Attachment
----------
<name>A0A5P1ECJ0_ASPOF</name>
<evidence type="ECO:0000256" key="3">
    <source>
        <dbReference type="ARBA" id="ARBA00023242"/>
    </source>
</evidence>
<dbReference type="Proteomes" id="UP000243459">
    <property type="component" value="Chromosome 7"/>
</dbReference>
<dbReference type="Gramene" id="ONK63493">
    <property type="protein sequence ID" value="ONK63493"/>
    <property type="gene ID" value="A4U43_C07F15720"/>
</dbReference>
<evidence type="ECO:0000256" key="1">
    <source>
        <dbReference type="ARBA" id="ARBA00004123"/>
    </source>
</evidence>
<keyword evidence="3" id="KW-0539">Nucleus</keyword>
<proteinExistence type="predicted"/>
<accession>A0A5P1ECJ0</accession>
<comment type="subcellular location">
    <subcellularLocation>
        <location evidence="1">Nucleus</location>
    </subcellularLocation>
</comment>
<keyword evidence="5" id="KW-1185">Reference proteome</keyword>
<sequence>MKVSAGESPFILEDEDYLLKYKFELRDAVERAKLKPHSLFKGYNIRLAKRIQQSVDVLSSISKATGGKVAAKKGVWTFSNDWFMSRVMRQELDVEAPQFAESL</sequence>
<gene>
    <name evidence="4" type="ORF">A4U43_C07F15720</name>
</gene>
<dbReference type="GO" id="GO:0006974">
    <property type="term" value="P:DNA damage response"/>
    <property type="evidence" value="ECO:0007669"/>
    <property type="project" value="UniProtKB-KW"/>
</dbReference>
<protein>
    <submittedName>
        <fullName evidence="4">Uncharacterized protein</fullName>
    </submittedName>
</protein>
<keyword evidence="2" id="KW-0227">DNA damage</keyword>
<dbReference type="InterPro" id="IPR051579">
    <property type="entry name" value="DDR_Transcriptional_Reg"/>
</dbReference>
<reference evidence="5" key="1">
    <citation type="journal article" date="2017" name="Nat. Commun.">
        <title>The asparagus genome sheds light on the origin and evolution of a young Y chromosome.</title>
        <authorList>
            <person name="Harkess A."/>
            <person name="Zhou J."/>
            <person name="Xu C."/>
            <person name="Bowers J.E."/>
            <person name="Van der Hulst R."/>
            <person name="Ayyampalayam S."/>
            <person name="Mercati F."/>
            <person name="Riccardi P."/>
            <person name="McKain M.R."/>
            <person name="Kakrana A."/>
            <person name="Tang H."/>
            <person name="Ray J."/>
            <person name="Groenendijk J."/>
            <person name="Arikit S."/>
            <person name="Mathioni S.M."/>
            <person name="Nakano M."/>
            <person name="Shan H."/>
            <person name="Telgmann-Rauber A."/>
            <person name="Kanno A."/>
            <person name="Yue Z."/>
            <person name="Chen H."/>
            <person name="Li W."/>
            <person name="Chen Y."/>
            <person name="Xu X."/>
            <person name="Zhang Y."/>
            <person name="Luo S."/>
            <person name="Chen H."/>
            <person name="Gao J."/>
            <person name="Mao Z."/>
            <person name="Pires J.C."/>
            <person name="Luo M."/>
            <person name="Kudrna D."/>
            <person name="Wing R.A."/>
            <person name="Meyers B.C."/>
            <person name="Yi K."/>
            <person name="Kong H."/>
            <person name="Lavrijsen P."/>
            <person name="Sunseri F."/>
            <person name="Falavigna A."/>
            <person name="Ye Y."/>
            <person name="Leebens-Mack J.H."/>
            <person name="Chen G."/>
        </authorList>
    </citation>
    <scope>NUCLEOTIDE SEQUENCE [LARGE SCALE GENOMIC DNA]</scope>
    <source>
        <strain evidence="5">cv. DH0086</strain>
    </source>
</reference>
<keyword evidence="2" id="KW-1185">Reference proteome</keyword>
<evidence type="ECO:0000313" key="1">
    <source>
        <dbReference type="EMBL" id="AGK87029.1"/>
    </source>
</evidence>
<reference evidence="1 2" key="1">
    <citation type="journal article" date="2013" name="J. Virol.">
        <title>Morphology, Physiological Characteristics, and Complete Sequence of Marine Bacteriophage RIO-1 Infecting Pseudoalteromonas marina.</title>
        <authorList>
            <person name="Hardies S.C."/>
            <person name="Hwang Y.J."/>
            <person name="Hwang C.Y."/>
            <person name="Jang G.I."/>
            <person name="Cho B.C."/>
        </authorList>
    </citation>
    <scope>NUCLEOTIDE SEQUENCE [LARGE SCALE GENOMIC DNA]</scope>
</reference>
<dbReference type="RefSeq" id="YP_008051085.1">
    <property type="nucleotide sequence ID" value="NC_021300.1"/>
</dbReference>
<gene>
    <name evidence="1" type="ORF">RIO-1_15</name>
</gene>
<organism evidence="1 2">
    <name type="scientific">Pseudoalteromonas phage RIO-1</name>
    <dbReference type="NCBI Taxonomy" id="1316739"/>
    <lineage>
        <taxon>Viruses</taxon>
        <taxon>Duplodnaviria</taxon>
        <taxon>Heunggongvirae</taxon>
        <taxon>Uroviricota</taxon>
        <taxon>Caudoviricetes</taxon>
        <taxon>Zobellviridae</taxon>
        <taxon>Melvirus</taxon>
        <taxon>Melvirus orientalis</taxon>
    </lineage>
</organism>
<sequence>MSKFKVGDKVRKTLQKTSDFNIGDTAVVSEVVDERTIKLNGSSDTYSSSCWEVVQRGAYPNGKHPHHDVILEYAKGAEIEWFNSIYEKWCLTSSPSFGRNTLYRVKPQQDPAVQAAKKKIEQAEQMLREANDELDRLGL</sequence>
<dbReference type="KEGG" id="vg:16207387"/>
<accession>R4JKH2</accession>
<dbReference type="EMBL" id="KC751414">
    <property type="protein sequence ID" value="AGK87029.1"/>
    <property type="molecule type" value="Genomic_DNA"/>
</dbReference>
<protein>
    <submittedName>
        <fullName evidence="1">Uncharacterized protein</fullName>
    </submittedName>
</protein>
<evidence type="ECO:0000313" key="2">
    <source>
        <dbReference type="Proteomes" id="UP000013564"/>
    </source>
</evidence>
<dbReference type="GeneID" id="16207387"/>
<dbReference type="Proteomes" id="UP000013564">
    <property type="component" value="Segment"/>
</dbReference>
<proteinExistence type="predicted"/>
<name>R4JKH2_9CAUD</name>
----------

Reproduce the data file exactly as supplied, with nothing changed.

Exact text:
<name>A0A5P1ECJ0_ASPOF</name>
<evidence type="ECO:0000256" key="3">
    <source>
        <dbReference type="ARBA" id="ARBA00023242"/>
    </source>
</evidence>
<dbReference type="Proteomes" id="UP000243459">
    <property type="component" value="Chromosome 7"/>
</dbReference>
<dbReference type="Gramene" id="ONK63493">
    <property type="protein sequence ID" value="ONK63493"/>
    <property type="gene ID" value="A4U43_C07F15720"/>
</dbReference>
<evidence type="ECO:0000256" key="1">
    <source>
        <dbReference type="ARBA" id="ARBA00004123"/>
    </source>
</evidence>
<keyword evidence="3" id="KW-0539">Nucleus</keyword>
<proteinExistence type="predicted"/>
<accession>A0A5P1ECJ0</accession>
<comment type="subcellular location">
    <subcellularLocation>
        <location evidence="1">Nucleus</location>
    </subcellularLocation>
</comment>
<keyword evidence="5" id="KW-1185">Reference proteome</keyword>
<sequence>MKVSAGESPFILEDEDYLLKYKFELRDAVERAKLKPHSLFKGYNIRLAKRIQQSVDVLSSISKATGGKVAAKKGVWTFSNDWFMSRVMRQELDVEAPQFAESL</sequence>
<gene>
    <name evidence="4" type="ORF">A4U43_C07F15720</name>
</gene>
<dbReference type="GO" id="GO:0006974">
    <property type="term" value="P:DNA damage response"/>
    <property type="evidence" value="ECO:0007669"/>
    <property type="project" value="UniProtKB-KW"/>
</dbReference>
<protein>
    <submittedName>
        <fullName evidence="4">Uncharacterized protein</fullName>
    </submittedName>
</protein>
<keyword evidence="2" id="KW-0227">DNA damage</keyword>
<dbReference type="InterPro" id="IPR051579">
    <property type="entry name" value="DDR_Transcriptional_Reg"/>
</dbReference>
<reference evidence="5" key="1">
    <citation type="journal article" date="2017" name="Nat. Commun.">
        <title>The asparagus genome sheds light on the origin and evolution of a young Y chromosome.</title>
        <authorList>
            <person name="Harkess A."/>
            <person name="Zhou J."/>
            <person name="Xu C."/>
            <person name="Bowers J.E."/>
            <person name="Van der Hulst R."/>
            <person name="Ayyampalayam S."/>
            <person name="Mercati F."/>
            <person name="Riccardi P."/>
            <person name="McKain M.R."/>
            <person name="Kakrana A."/>
            <person name="Tang H."/>
            <person name="Ray J."/>
            <person name="Groenendijk J."/>
            <person name="Arikit S."/>
            <person name="Mathioni S.M."/>
            <person name="Nakano M."/>
            <person name="Shan H."/>
            <person name="Telgmann-Rauber A."/>
            <person name="Kanno A."/>
            <person name="Yue Z."/>
            <person name="Chen H."/>
            <person name="Li W."/>
            <person name="Chen Y."/>
            <person name="Xu X."/>
            <person name="Zhang Y."/>
            <person name="Luo S."/>
            <person name="Chen H."/>
            <person name="Gao J."/>
            <person name="Mao Z."/>
            <person name="Pires J.C."/>
            <person name="Luo M."/>
            <person name="Kudrna D."/>
            <person name="Wing R.A."/>
            <person name="Meyers B.C."/>
            <person name="Yi K."/>
            <person name="Kong H."/>
            <person name="Lavrijsen P."/>
            <person name="Sunseri F."/>
            <person name="Falavigna A."/>
            <person name="Ye Y."/>
            <person name="Leebens-Mack J.H."/>
            <person name="Chen G."/>
        </authorList>
    </citation>
    <scope>NUCLEOTIDE SEQUENCE [LARGE SCALE GENOMIC DNA]</scope>
    <source>
        <strain evidence="5">cv. DH0086</strain>
    </source>
</reference>
<keyword evidence="2" id="KW-1185">Reference proteome</keyword>
<evidence type="ECO:0000313" key="1">
    <source>
        <dbReference type="EMBL" id="AGK87029.1"/>
    </source>
</evidence>
<reference evidence="1 2" key="1">
    <citation type="journal article" date="2013" name="J. Virol.">
        <title>Morphology, Physiological Characteristics, and Complete Sequence of Marine Bacteriophage RIO-1 Infecting Pseudoalteromonas marina.</title>
        <authorList>
            <person name="Hardies S.C."/>
            <person name="Hwang Y.J."/>
            <person name="Hwang C.Y."/>
            <person name="Jang G.I."/>
            <person name="Cho B.C."/>
        </authorList>
    </citation>
    <scope>NUCLEOTIDE SEQUENCE [LARGE SCALE GENOMIC DNA]</scope>
</reference>
<dbReference type="RefSeq" id="YP_008051085.1">
    <property type="nucleotide sequence ID" value="NC_021300.1"/>
</dbReference>
<gene>
    <name evidence="1" type="ORF">RIO-1_15</name>
</gene>
<organism evidence="1 2">
    <name type="scientific">Pseudoalteromonas phage RIO-1</name>
    <dbReference type="NCBI Taxonomy" id="1316739"/>
    <lineage>
        <taxon>Viruses</taxon>
        <taxon>Duplodnaviria</taxon>
        <taxon>Heunggongvirae</taxon>
        <taxon>Uroviricota</taxon>
        <taxon>Caudoviricetes</taxon>
        <taxon>Zobellviridae</taxon>
        <taxon>Melvirus</taxon>
        <taxon>Melvirus orientalis</taxon>
    </lineage>
</organism>
<sequence>MSKFKVGDKVRKTLQKTSDFNIGDTAVVSEVVDERTIKLNGSSDTYSSSCWEVVQRGAYPNGKHPHHDVILEYAKGAEIEWFNSIYEKWCLTSSPSFGRNTLYRVKPQQDPAVQAAKKKIEQAEQMLREANDELDRLGL</sequence>
<dbReference type="KEGG" id="vg:16207387"/>
<accession>R4JKH2</accession>
<dbReference type="EMBL" id="KC751414">
    <property type="protein sequence ID" value="AGK87029.1"/>
    <property type="molecule type" value="Genomic_DNA"/>
</dbReference>
<protein>
    <submittedName>
        <fullName evidence="1">Uncharacterized protein</fullName>
    </submittedName>
</protein>
<evidence type="ECO:0000313" key="2">
    <source>
        <dbReference type="Proteomes" id="UP000013564"/>
    </source>
</evidence>
<dbReference type="GeneID" id="16207387"/>
<dbReference type="Proteomes" id="UP000013564">
    <property type="component" value="Segment"/>
</dbReference>
<proteinExistence type="predicted"/>
<name>R4JKH2_9CAUD</name>